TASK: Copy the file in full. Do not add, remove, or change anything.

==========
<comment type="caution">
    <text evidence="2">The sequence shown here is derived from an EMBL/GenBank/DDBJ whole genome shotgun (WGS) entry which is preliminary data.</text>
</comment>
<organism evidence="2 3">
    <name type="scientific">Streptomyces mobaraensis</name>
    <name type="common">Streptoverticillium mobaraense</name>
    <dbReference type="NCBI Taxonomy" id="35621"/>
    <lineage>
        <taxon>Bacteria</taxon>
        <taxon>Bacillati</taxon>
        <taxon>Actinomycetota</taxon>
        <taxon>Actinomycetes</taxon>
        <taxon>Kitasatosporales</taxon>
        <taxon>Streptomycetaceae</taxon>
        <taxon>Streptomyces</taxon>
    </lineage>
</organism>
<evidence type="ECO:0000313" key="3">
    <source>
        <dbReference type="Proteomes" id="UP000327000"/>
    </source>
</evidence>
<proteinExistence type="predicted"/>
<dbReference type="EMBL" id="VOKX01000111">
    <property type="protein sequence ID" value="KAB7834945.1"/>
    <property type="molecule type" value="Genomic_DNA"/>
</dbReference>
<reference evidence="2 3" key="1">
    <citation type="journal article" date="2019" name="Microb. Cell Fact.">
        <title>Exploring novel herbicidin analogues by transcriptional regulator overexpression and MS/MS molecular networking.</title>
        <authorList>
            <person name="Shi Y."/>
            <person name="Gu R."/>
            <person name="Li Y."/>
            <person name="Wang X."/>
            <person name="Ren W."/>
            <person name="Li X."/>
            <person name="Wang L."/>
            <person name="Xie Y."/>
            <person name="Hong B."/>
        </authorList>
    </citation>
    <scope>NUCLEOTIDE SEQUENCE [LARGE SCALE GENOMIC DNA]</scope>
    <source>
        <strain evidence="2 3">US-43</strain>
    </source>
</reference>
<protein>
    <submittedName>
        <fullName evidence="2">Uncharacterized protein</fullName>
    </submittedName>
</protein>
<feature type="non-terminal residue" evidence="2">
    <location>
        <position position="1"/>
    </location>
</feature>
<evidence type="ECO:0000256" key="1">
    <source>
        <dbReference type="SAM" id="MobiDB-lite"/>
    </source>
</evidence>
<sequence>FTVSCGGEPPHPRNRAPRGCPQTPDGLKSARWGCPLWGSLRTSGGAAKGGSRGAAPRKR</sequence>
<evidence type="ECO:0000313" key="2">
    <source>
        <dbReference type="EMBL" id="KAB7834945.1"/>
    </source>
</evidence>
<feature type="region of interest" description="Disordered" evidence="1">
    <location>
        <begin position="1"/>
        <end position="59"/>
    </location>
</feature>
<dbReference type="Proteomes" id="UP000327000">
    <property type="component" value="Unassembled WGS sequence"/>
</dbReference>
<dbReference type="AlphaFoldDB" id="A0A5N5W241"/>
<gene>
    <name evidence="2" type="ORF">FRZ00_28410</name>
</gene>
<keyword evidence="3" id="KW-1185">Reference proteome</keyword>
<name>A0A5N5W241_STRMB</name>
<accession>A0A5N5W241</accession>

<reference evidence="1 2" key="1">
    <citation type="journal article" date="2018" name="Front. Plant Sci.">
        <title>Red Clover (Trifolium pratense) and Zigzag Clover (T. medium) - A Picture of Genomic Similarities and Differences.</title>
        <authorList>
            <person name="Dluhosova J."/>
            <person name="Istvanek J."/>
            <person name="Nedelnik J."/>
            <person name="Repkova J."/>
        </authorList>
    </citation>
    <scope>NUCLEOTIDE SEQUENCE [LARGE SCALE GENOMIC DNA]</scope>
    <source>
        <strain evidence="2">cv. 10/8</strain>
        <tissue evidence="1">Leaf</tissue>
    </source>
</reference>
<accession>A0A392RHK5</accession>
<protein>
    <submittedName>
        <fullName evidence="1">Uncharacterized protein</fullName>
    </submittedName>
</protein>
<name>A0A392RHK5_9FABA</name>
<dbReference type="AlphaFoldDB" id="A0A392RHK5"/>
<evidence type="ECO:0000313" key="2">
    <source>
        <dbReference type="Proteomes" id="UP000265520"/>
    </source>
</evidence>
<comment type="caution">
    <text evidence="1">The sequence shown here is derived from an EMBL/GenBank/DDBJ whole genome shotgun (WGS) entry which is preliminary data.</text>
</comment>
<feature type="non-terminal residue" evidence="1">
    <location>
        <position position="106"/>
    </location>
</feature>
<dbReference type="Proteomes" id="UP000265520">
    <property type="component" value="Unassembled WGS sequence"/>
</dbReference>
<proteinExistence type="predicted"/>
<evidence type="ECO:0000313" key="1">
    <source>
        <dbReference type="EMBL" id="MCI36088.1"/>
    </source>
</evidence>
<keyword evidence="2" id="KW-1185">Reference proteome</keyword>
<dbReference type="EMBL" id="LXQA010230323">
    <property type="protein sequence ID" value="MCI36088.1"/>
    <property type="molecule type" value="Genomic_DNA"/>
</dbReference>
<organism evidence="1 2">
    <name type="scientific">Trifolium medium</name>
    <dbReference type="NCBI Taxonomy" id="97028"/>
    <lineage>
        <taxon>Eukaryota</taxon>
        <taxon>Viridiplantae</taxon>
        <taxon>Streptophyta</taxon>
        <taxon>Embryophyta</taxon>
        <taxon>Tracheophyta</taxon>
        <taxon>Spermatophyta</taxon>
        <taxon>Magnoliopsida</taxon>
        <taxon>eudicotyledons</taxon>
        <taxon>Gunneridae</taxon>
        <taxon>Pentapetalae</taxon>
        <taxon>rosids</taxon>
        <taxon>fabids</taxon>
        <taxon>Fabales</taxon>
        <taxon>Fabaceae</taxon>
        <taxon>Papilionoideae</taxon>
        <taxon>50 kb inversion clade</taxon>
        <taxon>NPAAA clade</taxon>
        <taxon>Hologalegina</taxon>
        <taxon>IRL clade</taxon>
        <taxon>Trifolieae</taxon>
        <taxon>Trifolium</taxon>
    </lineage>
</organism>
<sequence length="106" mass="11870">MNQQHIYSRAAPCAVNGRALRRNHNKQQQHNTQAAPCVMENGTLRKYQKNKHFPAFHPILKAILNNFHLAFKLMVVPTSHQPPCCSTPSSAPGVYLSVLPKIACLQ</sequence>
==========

<comment type="caution">
    <text evidence="2">The sequence shown here is derived from an EMBL/GenBank/DDBJ whole genome shotgun (WGS) entry which is preliminary data.</text>
</comment>
<organism evidence="2 3">
    <name type="scientific">Streptomyces mobaraensis</name>
    <name type="common">Streptoverticillium mobaraense</name>
    <dbReference type="NCBI Taxonomy" id="35621"/>
    <lineage>
        <taxon>Bacteria</taxon>
        <taxon>Bacillati</taxon>
        <taxon>Actinomycetota</taxon>
        <taxon>Actinomycetes</taxon>
        <taxon>Kitasatosporales</taxon>
        <taxon>Streptomycetaceae</taxon>
        <taxon>Streptomyces</taxon>
    </lineage>
</organism>
<evidence type="ECO:0000313" key="3">
    <source>
        <dbReference type="Proteomes" id="UP000327000"/>
    </source>
</evidence>
<proteinExistence type="predicted"/>
<dbReference type="EMBL" id="VOKX01000111">
    <property type="protein sequence ID" value="KAB7834945.1"/>
    <property type="molecule type" value="Genomic_DNA"/>
</dbReference>
<reference evidence="2 3" key="1">
    <citation type="journal article" date="2019" name="Microb. Cell Fact.">
        <title>Exploring novel herbicidin analogues by transcriptional regulator overexpression and MS/MS molecular networking.</title>
        <authorList>
            <person name="Shi Y."/>
            <person name="Gu R."/>
            <person name="Li Y."/>
            <person name="Wang X."/>
            <person name="Ren W."/>
            <person name="Li X."/>
            <person name="Wang L."/>
            <person name="Xie Y."/>
            <person name="Hong B."/>
        </authorList>
    </citation>
    <scope>NUCLEOTIDE SEQUENCE [LARGE SCALE GENOMIC DNA]</scope>
    <source>
        <strain evidence="2 3">US-43</strain>
    </source>
</reference>
<protein>
    <submittedName>
        <fullName evidence="2">Uncharacterized protein</fullName>
    </submittedName>
</protein>
<feature type="non-terminal residue" evidence="2">
    <location>
        <position position="1"/>
    </location>
</feature>
<evidence type="ECO:0000256" key="1">
    <source>
        <dbReference type="SAM" id="MobiDB-lite"/>
    </source>
</evidence>
<sequence>FTVSCGGEPPHPRNRAPRGCPQTPDGLKSARWGCPLWGSLRTSGGAAKGGSRGAAPRKR</sequence>
<evidence type="ECO:0000313" key="2">
    <source>
        <dbReference type="EMBL" id="KAB7834945.1"/>
    </source>
</evidence>
<feature type="region of interest" description="Disordered" evidence="1">
    <location>
        <begin position="1"/>
        <end position="59"/>
    </location>
</feature>
<dbReference type="Proteomes" id="UP000327000">
    <property type="component" value="Unassembled WGS sequence"/>
</dbReference>
<dbReference type="AlphaFoldDB" id="A0A5N5W241"/>
<gene>
    <name evidence="2" type="ORF">FRZ00_28410</name>
</gene>
<keyword evidence="3" id="KW-1185">Reference proteome</keyword>
<name>A0A5N5W241_STRMB</name>
<accession>A0A5N5W241</accession>

<reference evidence="1 2" key="1">
    <citation type="journal article" date="2018" name="Front. Plant Sci.">
        <title>Red Clover (Trifolium pratense) and Zigzag Clover (T. medium) - A Picture of Genomic Similarities and Differences.</title>
        <authorList>
            <person name="Dluhosova J."/>
            <person name="Istvanek J."/>
            <person name="Nedelnik J."/>
            <person name="Repkova J."/>
        </authorList>
    </citation>
    <scope>NUCLEOTIDE SEQUENCE [LARGE SCALE GENOMIC DNA]</scope>
    <source>
        <strain evidence="2">cv. 10/8</strain>
        <tissue evidence="1">Leaf</tissue>
    </source>
</reference>
<accession>A0A392RHK5</accession>
<protein>
    <submittedName>
        <fullName evidence="1">Uncharacterized protein</fullName>
    </submittedName>
</protein>
<name>A0A392RHK5_9FABA</name>
<dbReference type="AlphaFoldDB" id="A0A392RHK5"/>
<evidence type="ECO:0000313" key="2">
    <source>
        <dbReference type="Proteomes" id="UP000265520"/>
    </source>
</evidence>
<comment type="caution">
    <text evidence="1">The sequence shown here is derived from an EMBL/GenBank/DDBJ whole genome shotgun (WGS) entry which is preliminary data.</text>
</comment>
<feature type="non-terminal residue" evidence="1">
    <location>
        <position position="106"/>
    </location>
</feature>
<dbReference type="Proteomes" id="UP000265520">
    <property type="component" value="Unassembled WGS sequence"/>
</dbReference>
<proteinExistence type="predicted"/>
<evidence type="ECO:0000313" key="1">
    <source>
        <dbReference type="EMBL" id="MCI36088.1"/>
    </source>
</evidence>
<keyword evidence="2" id="KW-1185">Reference proteome</keyword>
<dbReference type="EMBL" id="LXQA010230323">
    <property type="protein sequence ID" value="MCI36088.1"/>
    <property type="molecule type" value="Genomic_DNA"/>
</dbReference>
<organism evidence="1 2">
    <name type="scientific">Trifolium medium</name>
    <dbReference type="NCBI Taxonomy" id="97028"/>
    <lineage>
        <taxon>Eukaryota</taxon>
        <taxon>Viridiplantae</taxon>
        <taxon>Streptophyta</taxon>
        <taxon>Embryophyta</taxon>
        <taxon>Tracheophyta</taxon>
        <taxon>Spermatophyta</taxon>
        <taxon>Magnoliopsida</taxon>
        <taxon>eudicotyledons</taxon>
        <taxon>Gunneridae</taxon>
        <taxon>Pentapetalae</taxon>
        <taxon>rosids</taxon>
        <taxon>fabids</taxon>
        <taxon>Fabales</taxon>
        <taxon>Fabaceae</taxon>
        <taxon>Papilionoideae</taxon>
        <taxon>50 kb inversion clade</taxon>
        <taxon>NPAAA clade</taxon>
        <taxon>Hologalegina</taxon>
        <taxon>IRL clade</taxon>
        <taxon>Trifolieae</taxon>
        <taxon>Trifolium</taxon>
    </lineage>
</organism>
<sequence length="106" mass="11870">MNQQHIYSRAAPCAVNGRALRRNHNKQQQHNTQAAPCVMENGTLRKYQKNKHFPAFHPILKAILNNFHLAFKLMVVPTSHQPPCCSTPSSAPGVYLSVLPKIACLQ</sequence>